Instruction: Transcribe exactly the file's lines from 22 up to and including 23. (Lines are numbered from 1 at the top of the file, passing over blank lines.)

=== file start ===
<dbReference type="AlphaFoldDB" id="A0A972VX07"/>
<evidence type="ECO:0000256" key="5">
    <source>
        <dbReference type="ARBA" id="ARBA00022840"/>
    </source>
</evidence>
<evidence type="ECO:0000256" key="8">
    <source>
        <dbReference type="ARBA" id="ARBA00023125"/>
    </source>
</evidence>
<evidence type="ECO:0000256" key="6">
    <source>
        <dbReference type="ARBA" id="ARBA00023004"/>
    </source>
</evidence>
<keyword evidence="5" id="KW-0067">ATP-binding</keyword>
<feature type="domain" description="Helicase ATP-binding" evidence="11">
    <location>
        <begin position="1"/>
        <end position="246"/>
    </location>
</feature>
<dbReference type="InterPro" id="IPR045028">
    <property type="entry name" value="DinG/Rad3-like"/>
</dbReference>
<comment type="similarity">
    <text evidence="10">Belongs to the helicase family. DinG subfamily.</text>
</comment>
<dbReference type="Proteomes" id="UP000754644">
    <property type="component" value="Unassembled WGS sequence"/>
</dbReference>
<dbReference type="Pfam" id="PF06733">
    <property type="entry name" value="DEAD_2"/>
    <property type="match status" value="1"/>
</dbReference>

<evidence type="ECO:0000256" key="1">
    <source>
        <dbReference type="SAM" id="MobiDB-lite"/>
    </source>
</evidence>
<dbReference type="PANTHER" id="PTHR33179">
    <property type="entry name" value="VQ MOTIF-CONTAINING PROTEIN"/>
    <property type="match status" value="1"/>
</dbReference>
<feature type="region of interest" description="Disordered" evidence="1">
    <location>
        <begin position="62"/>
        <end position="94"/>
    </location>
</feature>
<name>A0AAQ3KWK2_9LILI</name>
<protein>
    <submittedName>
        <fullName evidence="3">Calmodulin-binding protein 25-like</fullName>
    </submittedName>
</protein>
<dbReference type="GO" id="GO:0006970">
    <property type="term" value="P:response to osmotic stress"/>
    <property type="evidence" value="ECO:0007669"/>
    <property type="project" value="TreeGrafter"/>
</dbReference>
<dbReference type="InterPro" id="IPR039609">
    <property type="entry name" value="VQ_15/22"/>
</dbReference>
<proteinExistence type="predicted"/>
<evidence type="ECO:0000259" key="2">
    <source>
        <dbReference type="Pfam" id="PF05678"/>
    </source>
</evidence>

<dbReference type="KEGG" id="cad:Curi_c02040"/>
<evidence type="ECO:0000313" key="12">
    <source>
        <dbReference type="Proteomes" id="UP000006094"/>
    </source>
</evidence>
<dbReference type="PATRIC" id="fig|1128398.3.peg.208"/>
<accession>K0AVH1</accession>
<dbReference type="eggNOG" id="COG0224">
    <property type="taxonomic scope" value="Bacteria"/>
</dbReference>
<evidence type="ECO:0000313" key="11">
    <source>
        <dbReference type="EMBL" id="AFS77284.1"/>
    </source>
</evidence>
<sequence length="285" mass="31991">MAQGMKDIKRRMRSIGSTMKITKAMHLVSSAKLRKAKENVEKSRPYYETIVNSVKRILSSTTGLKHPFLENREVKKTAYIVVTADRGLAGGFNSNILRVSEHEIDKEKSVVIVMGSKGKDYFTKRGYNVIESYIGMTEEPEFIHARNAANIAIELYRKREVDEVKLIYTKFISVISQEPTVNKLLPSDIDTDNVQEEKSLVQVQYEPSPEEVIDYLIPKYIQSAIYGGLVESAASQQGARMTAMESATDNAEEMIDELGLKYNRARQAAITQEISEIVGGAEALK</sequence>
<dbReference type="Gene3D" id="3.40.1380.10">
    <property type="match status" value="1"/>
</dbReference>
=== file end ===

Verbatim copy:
    </location>
</feature>